Once we finished, we had a brief quiet lunch - most of the winterers were off on a penguin trip, which we were denied, thanks to the melt tank. But I'm still just lucky that I got my chance - I probably won't, in following years.

And with any luck, I'll never have to empty a melt tank tube again, either.

Friday, 16 November 2007

Too much water, not enough food.

Ah, melt tank duty. Started off as a lot of work; then got a lot easier, now is a -hell- of a lot harder. Permit me to explain.

Monday and Tuesday, we were shovelling it in with nothing but elbow grease. Dig, dig, dig. Wednesday and Thursday, we were assisted by a huge-ass bulldozer. The dozer (with Lance at the helm) would push a pile of snow over the hole; we stick our shovels in and keep the hole clear, and the snow just falls in. I say "just", but it's still enough work keeping that hole clear. But a lot less than digging and throwing.

By Friday, we got into a really good rhythm for keeping the hole clear, and the snow just kept going in at high velocity. And then, next thing we knew, that sucker was full right up to the surface. "Hooray?" I thought for a nanosecond, but then instincts kicked in and I realized this is probably a very bad thing. This perception was immediately backed up by a torrent of expletives from everyone around me.

Yes, the melt tank tube was jammed. We had to go subterranean to see how bad the damage was. So, this was my chance to see the fabled Halley tunnels.

We opened a trapdoor in the snow and went down about 10 feet into a chamber. Then another trapdoor, and another chamber. Then a few more. I think we passed the lechers and the covetous on one of the levels, but Jim, my "Virgil" guide, would only stop at each level long enough to check the melt tank tube to see if it was still jammed with snow. And it was. All the way down to the bottom level, where we actually crawled into the melt tank itself, to find it was jammed with snow too (and by "we", I meant Toddy; I couldn't fit in). So, we slid down Satan's leg and left.

We must now wait for the snow in the melt tank to - surprise, surprise - melt. Then, tomorrow shall be The Day of A Thousand Pokes, where we shall dislodge seven stories of snow in the pipe. That should fill my exercise quota for a while. I'll grab some pictures.

On another note, people are starting to notice that certain dishes are getting repeated more often these days, as the imbalance in our food supply starts to reach noticeable thresholds. We currently have surpluses in brussel sprouts, kidney meat, baked beans, and All-Bran. We have deficiencies in Ribena, real ale (grrrr), and probably many more that I don't know about. But no problems. We can last another month until the ship gets in. Although if the ship is late, we could be in for a bout of flatulence and uber-fibre that may undermine the entire base, with these rations.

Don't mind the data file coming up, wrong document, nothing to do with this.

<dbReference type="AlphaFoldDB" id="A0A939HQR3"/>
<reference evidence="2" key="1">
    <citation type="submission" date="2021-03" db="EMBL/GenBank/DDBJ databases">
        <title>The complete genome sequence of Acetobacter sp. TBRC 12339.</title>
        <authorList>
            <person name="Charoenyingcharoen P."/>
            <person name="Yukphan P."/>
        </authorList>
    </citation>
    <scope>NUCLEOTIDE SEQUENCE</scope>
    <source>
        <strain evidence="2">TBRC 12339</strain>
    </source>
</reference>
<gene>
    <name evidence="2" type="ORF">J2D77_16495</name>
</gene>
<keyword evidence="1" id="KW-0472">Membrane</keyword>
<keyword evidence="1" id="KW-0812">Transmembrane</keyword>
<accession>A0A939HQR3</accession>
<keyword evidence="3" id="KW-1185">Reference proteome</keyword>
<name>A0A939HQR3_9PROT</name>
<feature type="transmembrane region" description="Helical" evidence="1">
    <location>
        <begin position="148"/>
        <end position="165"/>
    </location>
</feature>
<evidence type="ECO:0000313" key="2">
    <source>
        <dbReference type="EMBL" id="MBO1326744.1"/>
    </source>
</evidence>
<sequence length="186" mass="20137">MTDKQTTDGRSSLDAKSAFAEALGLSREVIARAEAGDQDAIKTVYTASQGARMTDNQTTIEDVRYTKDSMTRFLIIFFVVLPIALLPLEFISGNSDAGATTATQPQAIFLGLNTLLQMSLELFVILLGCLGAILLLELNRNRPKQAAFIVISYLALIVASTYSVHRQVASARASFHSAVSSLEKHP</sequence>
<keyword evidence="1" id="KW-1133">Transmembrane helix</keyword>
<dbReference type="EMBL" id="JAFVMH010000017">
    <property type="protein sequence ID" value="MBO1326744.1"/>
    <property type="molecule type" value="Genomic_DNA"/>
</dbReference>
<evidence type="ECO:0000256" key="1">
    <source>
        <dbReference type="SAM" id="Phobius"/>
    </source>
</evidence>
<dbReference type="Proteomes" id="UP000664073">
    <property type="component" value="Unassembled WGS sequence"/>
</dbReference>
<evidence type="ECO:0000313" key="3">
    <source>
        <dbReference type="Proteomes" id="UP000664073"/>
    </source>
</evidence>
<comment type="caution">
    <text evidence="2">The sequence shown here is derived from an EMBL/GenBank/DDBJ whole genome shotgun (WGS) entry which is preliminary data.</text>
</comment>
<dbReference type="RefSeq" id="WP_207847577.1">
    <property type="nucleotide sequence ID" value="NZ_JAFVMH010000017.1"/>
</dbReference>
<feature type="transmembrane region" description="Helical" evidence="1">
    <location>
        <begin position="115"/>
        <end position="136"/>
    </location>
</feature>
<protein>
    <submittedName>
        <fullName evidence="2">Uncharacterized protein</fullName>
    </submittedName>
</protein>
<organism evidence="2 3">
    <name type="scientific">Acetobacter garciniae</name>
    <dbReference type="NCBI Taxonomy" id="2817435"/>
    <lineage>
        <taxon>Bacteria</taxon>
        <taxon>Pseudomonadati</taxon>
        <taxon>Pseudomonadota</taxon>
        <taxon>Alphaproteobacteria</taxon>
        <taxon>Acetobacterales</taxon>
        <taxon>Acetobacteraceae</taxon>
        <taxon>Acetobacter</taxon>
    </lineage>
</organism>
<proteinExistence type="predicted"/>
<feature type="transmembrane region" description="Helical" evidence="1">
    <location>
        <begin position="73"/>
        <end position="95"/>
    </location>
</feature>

Tuesday, 13 November 2007

The melt tank, and signs of interest at Rothera

A quiet week so far, down here. This week, I'm on melt tank duty. In our backyard - or front yard, I suppose - there is a hole in the snow, with a lid. This is our water supply. Everyday, we need to chuck snow in the hole, which is then melted and becomes our drinking/shower/everything water.

Once you've done melt tank duty, you get a new found respect for water conservation - knowing that every kilo of water you use for your long shower has been shovelled by someone. Makes your showers very efficient - many probably reduce it to George Carlin's four main areas. Google it, if you can't guess what they are.

Anyway, while I was downloading the Simpson pictures, I noticed a few pictures on the camera I neglected to post a few weeks ago. While I was night shifting at Rothera last month, I took a camera with me and snapped some pics of some of the signs around the base. Here are three:

1. Trust me; behind this door, there is nothing as interesting as the signs may suggest.

2. A very passive-aggressive reminder, possibly from a self-loathing environmentalist:

3. And finally, from the department of "I wasn't going to, but...":

Sunday, 11 November 2007

Halley Tour I: The Simpson.

All right, let's get this official Halley tour in motion. First stop: my office, the Simpson building.

The Simpson building is where the scientists work. And that includes me, because I'm a "scientist". We even have white lab coats. Which will be necessary, as you'll see.

The Simpson is about a 4 minute walk from the main Halley building. One typically walks there, but you could ski or skidoo there, of course. A pretty nice commute, albeit occasionally cold. On zero visibility days, there's a rope you can follow from the main building.

Here is our patio. Lovely for sunning yourself, if you have the urge to contract melanoma. It has its own crane, and it's about 8m off the ground. All of the Halley buildings are on stilts, so to speak, as the snow accumulates 1-2m per year. The buildings get raised at the same rate. As we walk into the door there... come into our hallway. In the room to the right, is the ozone machine, which is mounted into the roof. This sucker hasn't changed much in the last 50 years - the computer which was reluctantly added to it, still runs DOS and has a dot-matrix printer. It still has a bit of a mad-scientist feel to it - and it's operated all day and night.